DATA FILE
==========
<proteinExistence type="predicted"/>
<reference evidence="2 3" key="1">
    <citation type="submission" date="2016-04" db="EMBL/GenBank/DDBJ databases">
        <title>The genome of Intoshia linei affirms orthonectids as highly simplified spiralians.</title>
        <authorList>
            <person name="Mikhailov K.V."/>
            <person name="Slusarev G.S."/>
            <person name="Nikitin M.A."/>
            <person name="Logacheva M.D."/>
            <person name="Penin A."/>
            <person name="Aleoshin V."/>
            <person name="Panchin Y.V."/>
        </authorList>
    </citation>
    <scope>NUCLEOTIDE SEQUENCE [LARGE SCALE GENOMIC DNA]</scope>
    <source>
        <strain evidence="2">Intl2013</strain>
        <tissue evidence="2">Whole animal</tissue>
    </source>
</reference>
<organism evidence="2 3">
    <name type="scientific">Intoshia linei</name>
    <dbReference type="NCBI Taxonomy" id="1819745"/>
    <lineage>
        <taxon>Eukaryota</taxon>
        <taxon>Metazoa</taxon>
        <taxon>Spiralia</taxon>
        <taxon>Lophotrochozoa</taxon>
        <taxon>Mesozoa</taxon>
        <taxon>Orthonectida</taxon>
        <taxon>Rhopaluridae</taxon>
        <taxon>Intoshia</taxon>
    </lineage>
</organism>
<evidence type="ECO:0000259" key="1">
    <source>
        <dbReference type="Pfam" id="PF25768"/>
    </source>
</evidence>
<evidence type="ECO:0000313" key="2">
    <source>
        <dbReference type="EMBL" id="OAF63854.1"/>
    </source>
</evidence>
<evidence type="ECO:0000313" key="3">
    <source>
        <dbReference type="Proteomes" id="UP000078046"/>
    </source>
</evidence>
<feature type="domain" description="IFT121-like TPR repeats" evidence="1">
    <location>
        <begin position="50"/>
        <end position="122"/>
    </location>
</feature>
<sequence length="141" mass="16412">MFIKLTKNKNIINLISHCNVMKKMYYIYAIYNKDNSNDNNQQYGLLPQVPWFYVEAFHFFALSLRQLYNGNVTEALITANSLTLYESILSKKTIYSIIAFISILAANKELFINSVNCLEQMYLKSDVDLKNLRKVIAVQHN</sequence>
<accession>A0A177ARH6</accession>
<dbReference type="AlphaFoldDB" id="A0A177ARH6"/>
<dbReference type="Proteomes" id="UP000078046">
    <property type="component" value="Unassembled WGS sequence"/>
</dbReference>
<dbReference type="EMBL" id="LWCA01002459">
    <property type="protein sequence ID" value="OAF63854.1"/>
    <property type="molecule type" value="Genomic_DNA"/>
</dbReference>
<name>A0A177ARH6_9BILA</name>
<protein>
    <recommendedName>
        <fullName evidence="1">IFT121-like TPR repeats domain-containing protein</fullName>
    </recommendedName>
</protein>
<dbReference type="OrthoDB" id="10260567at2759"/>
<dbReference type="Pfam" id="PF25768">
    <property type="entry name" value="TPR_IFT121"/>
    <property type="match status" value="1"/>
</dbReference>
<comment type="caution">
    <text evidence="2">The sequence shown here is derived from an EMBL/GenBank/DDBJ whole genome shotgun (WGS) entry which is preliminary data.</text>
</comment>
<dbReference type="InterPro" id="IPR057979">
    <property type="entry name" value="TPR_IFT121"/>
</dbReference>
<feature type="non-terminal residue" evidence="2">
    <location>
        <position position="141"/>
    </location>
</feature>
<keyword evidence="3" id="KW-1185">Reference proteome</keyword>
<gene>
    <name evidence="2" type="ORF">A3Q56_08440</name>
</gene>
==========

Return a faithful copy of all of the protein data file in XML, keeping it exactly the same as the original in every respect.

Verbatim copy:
<proteinExistence type="predicted"/>
<reference evidence="2 3" key="1">
    <citation type="submission" date="2016-04" db="EMBL/GenBank/DDBJ databases">
        <title>The genome of Intoshia linei affirms orthonectids as highly simplified spiralians.</title>
        <authorList>
            <person name="Mikhailov K.V."/>
            <person name="Slusarev G.S."/>
            <person name="Nikitin M.A."/>
            <person name="Logacheva M.D."/>
            <person name="Penin A."/>
            <person name="Aleoshin V."/>
            <person name="Panchin Y.V."/>
        </authorList>
    </citation>
    <scope>NUCLEOTIDE SEQUENCE [LARGE SCALE GENOMIC DNA]</scope>
    <source>
        <strain evidence="2">Intl2013</strain>
        <tissue evidence="2">Whole animal</tissue>
    </source>
</reference>
<organism evidence="2 3">
    <name type="scientific">Intoshia linei</name>
    <dbReference type="NCBI Taxonomy" id="1819745"/>
    <lineage>
        <taxon>Eukaryota</taxon>
        <taxon>Metazoa</taxon>
        <taxon>Spiralia</taxon>
        <taxon>Lophotrochozoa</taxon>
        <taxon>Mesozoa</taxon>
        <taxon>Orthonectida</taxon>
        <taxon>Rhopaluridae</taxon>
        <taxon>Intoshia</taxon>
    </lineage>
</organism>
<evidence type="ECO:0000259" key="1">
    <source>
        <dbReference type="Pfam" id="PF25768"/>
    </source>
</evidence>
<evidence type="ECO:0000313" key="2">
    <source>
        <dbReference type="EMBL" id="OAF63854.1"/>
    </source>
</evidence>
<evidence type="ECO:0000313" key="3">
    <source>
        <dbReference type="Proteomes" id="UP000078046"/>
    </source>
</evidence>
<feature type="domain" description="IFT121-like TPR repeats" evidence="1">
    <location>
        <begin position="50"/>
        <end position="122"/>
    </location>
</feature>
<sequence length="141" mass="16412">MFIKLTKNKNIINLISHCNVMKKMYYIYAIYNKDNSNDNNQQYGLLPQVPWFYVEAFHFFALSLRQLYNGNVTEALITANSLTLYESILSKKTIYSIIAFISILAANKELFINSVNCLEQMYLKSDVDLKNLRKVIAVQHN</sequence>
<accession>A0A177ARH6</accession>
<dbReference type="AlphaFoldDB" id="A0A177ARH6"/>
<dbReference type="Proteomes" id="UP000078046">
    <property type="component" value="Unassembled WGS sequence"/>
</dbReference>
<dbReference type="EMBL" id="LWCA01002459">
    <property type="protein sequence ID" value="OAF63854.1"/>
    <property type="molecule type" value="Genomic_DNA"/>
</dbReference>
<name>A0A177ARH6_9BILA</name>
<protein>
    <recommendedName>
        <fullName evidence="1">IFT121-like TPR repeats domain-containing protein</fullName>
    </recommendedName>
</protein>
<dbReference type="OrthoDB" id="10260567at2759"/>
<dbReference type="Pfam" id="PF25768">
    <property type="entry name" value="TPR_IFT121"/>
    <property type="match status" value="1"/>
</dbReference>
<comment type="caution">
    <text evidence="2">The sequence shown here is derived from an EMBL/GenBank/DDBJ whole genome shotgun (WGS) entry which is preliminary data.</text>
</comment>
<dbReference type="InterPro" id="IPR057979">
    <property type="entry name" value="TPR_IFT121"/>
</dbReference>
<feature type="non-terminal residue" evidence="2">
    <location>
        <position position="141"/>
    </location>
</feature>
<keyword evidence="3" id="KW-1185">Reference proteome</keyword>
<gene>
    <name evidence="2" type="ORF">A3Q56_08440</name>
</gene>